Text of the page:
Is it wrong to love a car?
Yes, I know. “Love” should be reserved for our favorite people and pets. Still, a few inanimate objects in my life rate rather highly on my affection scale:
- Our garden, which not only provides beautiful blooms and tasty treats for our family—it also creates a haven for wildlife and a respite for my overly anxious mind.
- My laptop, which allows me to work anywhere: waiting for my daughter at the barn while she rides her horse, escaping into nature for inspiration, or even lounging by the pool, the ultimate freelance luxury.
- My Toyota Prius, where I spend countless hours, shuttling our kids to and from activities.
It surprises me, the affection I feel for my Prius. After all, I’m not a car person. While my Swiss husband knows every make and model, lusting over high-end German vehicles with slick designs, I’m fairly indifferent about cars. Of course, there’s an exception: I swore I’d never become a Minivan Momma. In fact, with my first child, I drove my sporty little Ford Mustang with the Bradley University decal still adhered to the rear window. A few years later, I replaced the Mustang with a bright red Nissan 240SX, happily zipping along in my cute car with my young son, singing along with Alanis Morissette.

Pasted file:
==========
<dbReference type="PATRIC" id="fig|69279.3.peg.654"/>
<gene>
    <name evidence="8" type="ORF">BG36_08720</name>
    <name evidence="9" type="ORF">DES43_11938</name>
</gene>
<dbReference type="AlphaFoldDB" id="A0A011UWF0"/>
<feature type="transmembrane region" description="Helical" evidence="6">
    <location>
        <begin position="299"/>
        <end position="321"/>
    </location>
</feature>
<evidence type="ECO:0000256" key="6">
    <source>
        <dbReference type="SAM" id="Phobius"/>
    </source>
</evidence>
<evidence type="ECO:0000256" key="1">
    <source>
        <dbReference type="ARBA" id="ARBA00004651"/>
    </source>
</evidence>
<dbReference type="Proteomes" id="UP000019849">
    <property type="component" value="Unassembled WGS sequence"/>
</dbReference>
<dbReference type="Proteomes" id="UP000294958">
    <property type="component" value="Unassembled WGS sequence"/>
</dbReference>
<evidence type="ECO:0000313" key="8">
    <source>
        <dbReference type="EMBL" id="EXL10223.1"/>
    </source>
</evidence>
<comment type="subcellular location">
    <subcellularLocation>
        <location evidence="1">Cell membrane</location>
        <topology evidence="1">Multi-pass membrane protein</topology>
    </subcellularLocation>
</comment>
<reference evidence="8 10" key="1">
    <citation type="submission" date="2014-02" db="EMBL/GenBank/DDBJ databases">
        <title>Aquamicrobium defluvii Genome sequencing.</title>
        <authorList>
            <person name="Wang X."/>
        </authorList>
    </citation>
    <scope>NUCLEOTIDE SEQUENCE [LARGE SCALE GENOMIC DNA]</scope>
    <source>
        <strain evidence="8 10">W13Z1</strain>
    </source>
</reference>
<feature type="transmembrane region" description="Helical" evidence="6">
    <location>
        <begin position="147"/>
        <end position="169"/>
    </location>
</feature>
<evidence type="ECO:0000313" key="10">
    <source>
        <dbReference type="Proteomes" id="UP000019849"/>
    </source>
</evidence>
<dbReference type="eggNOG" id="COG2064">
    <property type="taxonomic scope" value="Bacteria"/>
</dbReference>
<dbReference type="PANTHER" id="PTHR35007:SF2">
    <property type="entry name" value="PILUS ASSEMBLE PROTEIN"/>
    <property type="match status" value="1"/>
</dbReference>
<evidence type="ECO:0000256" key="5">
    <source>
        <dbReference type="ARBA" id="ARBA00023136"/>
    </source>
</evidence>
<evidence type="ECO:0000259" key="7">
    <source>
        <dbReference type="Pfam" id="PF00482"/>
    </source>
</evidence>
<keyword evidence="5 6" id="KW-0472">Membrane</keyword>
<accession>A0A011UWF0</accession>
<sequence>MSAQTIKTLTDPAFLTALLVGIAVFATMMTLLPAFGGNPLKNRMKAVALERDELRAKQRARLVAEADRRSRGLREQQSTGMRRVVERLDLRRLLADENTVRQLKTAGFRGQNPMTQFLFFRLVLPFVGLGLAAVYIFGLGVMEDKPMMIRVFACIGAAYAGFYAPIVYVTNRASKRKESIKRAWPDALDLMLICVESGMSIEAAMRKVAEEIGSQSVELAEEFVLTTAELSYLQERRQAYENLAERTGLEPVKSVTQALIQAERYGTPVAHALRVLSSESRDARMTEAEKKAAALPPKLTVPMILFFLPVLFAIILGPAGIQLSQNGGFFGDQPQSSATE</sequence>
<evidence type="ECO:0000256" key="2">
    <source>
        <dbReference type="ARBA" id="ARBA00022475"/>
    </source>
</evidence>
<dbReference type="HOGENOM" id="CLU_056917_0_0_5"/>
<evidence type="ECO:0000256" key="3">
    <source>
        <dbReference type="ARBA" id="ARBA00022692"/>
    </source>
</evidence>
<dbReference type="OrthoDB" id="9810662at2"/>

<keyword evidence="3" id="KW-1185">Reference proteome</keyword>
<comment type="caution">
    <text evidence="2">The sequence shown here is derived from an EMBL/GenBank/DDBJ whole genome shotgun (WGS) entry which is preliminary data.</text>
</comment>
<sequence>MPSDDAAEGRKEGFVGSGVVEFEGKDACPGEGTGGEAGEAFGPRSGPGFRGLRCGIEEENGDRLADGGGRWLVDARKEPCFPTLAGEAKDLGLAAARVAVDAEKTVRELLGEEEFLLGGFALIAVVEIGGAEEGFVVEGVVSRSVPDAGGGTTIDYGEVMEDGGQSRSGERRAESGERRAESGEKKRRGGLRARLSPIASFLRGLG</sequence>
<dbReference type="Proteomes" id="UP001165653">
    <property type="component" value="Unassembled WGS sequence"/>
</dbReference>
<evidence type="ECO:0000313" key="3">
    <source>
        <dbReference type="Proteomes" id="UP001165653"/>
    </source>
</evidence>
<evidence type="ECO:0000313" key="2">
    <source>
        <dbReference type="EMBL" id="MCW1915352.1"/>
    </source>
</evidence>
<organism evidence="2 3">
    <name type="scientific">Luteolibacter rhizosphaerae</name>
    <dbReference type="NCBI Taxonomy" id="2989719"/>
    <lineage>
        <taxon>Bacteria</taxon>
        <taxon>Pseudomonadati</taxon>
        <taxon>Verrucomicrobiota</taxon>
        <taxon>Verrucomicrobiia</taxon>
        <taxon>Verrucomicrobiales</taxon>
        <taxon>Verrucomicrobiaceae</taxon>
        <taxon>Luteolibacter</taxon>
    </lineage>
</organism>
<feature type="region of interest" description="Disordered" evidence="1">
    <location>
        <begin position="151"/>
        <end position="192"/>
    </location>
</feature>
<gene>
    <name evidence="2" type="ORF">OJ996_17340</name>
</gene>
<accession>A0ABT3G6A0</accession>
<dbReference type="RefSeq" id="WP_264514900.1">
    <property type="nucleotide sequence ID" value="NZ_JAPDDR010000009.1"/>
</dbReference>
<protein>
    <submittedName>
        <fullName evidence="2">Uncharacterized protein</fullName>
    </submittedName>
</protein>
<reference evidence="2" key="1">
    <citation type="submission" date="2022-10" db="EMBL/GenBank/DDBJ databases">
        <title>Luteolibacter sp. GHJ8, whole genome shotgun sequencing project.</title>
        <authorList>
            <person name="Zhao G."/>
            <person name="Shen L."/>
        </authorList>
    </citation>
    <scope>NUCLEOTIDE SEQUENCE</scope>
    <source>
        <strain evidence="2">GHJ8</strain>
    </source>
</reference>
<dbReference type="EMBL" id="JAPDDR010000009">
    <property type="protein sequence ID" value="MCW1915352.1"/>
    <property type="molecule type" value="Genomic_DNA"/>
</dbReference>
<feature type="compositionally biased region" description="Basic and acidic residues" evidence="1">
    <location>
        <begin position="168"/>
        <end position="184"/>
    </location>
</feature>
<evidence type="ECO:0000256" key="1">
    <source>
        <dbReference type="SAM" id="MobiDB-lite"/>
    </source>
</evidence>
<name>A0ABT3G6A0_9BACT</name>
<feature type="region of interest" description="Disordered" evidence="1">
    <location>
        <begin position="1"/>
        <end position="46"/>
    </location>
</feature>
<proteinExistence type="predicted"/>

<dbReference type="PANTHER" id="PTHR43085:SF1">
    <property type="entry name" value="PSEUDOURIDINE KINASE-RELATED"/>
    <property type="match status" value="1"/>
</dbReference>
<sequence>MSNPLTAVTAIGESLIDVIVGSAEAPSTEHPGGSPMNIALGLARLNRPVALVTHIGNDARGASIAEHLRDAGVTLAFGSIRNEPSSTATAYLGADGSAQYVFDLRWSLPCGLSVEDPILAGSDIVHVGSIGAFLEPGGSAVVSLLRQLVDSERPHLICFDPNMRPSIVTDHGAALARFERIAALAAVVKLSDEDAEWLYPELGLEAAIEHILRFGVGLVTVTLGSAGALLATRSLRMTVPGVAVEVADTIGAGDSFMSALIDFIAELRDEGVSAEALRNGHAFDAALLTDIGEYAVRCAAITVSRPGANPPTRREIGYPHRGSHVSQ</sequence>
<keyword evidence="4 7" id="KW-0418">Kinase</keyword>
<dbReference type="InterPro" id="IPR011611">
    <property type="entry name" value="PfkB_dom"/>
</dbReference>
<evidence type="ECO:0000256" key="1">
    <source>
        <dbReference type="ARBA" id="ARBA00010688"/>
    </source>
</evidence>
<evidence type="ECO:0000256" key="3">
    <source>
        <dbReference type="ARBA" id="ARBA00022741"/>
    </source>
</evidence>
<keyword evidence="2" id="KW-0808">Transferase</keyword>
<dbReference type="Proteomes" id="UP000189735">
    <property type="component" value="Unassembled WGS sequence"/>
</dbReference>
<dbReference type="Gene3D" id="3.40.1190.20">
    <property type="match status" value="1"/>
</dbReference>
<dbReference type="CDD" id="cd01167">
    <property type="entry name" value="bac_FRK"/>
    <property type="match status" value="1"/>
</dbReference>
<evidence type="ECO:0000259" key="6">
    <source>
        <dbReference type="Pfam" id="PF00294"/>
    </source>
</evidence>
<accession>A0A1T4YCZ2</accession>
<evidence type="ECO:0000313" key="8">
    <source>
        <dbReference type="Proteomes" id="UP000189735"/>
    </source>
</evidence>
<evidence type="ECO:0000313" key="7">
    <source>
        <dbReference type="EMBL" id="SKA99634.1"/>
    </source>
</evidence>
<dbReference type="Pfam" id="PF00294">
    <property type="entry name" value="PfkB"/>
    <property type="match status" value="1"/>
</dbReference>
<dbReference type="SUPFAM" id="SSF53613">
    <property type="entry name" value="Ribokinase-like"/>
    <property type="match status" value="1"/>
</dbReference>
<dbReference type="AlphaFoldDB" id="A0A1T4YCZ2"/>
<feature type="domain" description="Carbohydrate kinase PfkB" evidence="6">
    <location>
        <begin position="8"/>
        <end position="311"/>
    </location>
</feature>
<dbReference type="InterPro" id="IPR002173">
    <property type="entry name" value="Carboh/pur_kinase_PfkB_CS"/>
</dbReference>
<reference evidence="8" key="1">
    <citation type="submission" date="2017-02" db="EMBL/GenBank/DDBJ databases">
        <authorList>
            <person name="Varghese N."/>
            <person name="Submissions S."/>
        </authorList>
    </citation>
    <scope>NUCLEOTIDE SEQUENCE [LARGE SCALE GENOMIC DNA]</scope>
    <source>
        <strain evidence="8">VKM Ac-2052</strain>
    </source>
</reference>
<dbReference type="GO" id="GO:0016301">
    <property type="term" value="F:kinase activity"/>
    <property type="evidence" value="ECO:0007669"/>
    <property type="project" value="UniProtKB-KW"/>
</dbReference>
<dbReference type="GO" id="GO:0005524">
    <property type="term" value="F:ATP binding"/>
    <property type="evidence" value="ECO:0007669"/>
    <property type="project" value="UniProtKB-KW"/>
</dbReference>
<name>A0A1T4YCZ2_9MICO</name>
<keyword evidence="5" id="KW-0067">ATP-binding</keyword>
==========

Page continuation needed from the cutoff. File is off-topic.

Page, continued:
A Family Upgrade: Fighting the Stereotype
After 10 years and with a new baby on the way, my husband begged me to consider a minivan. I humored him, knowing there was NO WAY I’d drive the stereotypical mom-mobile.
Two days before our daughter arrived, my stomach no longer fit behind the steering wheel of my Nissan. We traded in my little red sports car for a Honda Odyssey.
When my water broke in the pet store the next day, though, I knew we’d made a good decision. The Odyssey served us well, as our family grew to five humans, plus many furry babies.
More than a decade passed. When we faced an expensive repair with the Odyssey, we decided it was time to look for a new vehicle.
I’d already decided on my next car. I needed a Toyota Prius in my life.
Toyota Prius: Creating A Family Tradition
While in the midst of my minivan days, our eldest son turned into a driver, inheriting the first car my husband, Peter, bought when he arrived in the U.S.: a Toyota Camry. With 300,000 miles, the Camry performed incredibly well, and it served as a perfect first car for our son to drive locally. When we looked for a new vehicle for Peter, he wandered toward the higher-end luxury models, test-driving a few German vehicles.
But then, I convinced him to test drive the 2006 Toyota Prius.
I’d read plenty of great PR about the Prius, and I wanted to check it out for myself. Was it really as fuel-efficient as the press reported? Could our little family help make a positive impact on the environment by forgoing an SUV in favor of a hybrid? In 2006, the Toyota Prius still offered an air of mystique. While we both loved the environmental appeal of the Prius, with its nearly 50 MPG, it also offered plenty of cool, techie features. Plus, Peter’s experience with the Camry proved Toyota’s reliability.
A Perfectly Pilfered Prius for Alone Time
During my minivan days, I often stole Peter’s Prius to run errands without the kids. I loved driving that car. I felt younger, hipper, more in tune with my Earth-loving, tree-hugging self. Sometimes, moms tend to forget themselves in the throes of diapers and play dates. At least, I did.